What to Know
- With hard work, Jacko got the job as executive director and surpassed it – not allowing limits to define her or anybody else.
The sense of touch is vivid for some of the blind or visually impaired students at Miami’s Lighthouse for the Blind, where CEO Virginia Jacko drops in with her guide dog Eva to visit.
“I conceived the idea to have a fully inclusive pre-k in which today we have 60 children, half are role model sighted children and half are blind,” said Jacko.
Empathy found all throughout the hallways, where adults can also benefit from various services and programs connecting through creativity.
In 14 years running the nonprofit organization, Jacko is credited with growing its membership from 500 people to more than 23,000 people. But she began as a client and volunteer who happened to have previous experience as a financial officer at a top university.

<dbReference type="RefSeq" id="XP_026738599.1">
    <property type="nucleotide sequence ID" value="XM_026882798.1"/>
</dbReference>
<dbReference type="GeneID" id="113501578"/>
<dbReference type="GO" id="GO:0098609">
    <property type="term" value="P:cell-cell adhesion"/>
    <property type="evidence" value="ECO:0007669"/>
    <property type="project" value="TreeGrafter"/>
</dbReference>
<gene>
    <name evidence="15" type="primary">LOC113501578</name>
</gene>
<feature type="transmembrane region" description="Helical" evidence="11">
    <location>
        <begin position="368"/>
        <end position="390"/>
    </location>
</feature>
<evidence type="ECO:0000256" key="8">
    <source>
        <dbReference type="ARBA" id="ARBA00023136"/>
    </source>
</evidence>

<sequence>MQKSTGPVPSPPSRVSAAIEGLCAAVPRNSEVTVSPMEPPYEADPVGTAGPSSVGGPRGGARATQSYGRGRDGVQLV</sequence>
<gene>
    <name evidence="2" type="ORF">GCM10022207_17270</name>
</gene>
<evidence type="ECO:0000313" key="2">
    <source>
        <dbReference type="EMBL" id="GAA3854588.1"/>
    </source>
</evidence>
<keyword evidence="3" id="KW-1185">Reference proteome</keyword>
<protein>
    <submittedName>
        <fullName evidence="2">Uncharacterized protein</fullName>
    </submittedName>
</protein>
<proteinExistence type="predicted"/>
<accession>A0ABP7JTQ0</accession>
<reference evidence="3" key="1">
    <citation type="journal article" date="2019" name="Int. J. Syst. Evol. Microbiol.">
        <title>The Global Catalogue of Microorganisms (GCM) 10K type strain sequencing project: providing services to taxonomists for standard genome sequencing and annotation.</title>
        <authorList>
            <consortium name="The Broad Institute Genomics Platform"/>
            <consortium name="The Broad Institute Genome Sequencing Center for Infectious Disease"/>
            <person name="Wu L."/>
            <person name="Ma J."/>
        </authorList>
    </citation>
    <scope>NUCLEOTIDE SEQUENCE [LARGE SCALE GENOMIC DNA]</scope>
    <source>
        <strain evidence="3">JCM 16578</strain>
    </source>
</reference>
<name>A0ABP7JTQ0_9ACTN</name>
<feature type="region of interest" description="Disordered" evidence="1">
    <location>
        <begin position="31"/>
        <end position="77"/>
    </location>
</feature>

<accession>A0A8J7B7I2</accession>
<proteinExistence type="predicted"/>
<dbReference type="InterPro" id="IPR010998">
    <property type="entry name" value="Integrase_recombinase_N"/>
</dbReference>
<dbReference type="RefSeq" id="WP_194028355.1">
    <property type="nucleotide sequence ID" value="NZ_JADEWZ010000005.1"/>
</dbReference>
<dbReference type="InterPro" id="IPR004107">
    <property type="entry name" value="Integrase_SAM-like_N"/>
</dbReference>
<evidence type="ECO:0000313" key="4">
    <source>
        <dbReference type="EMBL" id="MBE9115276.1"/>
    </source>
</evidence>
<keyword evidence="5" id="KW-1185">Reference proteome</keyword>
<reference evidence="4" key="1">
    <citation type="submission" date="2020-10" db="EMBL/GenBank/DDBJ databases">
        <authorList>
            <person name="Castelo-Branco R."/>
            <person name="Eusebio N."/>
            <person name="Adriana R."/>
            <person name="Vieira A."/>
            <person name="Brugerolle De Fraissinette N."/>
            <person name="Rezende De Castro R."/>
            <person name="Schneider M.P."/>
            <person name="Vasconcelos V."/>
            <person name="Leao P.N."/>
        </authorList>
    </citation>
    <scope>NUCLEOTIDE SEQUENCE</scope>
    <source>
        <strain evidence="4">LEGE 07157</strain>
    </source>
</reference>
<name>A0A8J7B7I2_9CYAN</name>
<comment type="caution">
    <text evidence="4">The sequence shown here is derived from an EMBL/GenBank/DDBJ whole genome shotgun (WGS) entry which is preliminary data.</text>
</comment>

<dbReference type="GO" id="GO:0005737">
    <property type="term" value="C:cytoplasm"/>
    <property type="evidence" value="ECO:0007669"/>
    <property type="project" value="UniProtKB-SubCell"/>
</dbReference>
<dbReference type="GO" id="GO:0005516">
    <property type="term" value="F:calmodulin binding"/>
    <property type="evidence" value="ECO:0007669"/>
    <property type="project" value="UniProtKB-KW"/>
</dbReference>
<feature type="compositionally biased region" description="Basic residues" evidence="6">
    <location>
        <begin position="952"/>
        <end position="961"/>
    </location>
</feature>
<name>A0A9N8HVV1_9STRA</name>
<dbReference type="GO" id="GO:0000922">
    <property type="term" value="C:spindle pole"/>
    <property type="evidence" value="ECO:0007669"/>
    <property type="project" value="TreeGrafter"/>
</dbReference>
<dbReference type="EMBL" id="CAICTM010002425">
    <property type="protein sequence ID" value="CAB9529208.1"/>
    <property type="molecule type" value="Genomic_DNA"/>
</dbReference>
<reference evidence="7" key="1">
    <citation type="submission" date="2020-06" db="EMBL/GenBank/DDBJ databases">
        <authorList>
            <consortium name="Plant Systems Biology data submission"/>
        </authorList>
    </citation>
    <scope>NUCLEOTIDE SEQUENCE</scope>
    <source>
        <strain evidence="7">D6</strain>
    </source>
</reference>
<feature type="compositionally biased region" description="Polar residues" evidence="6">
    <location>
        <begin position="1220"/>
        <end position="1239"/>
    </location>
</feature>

“As I walked around as a client, I said to myself if only they ran this place like a university it could be so much,” she told NBC 6’s Arlene Borenstein. “I learned they didn’t have grant proposals to speak of.”
When an opportunity came along, there was some doubt in her ability.
“The executive director for 24 years, who was a totally sighted man, was retiring when I said to someone I was going to apply for his job, I’m going to put my name in and that person said ‘Oh Virginia you forgot you are totally blind,” she said.
With hard work, Jacko got the job as executive director and surpassed it – not allowing limits to define her or anybody else.
“I believe if people focused on how we are similar rather than how we are different, there is a common bond with everyone and it will be a better society if we focused on inclusion and if we look at the best in everyone,” Jacko said.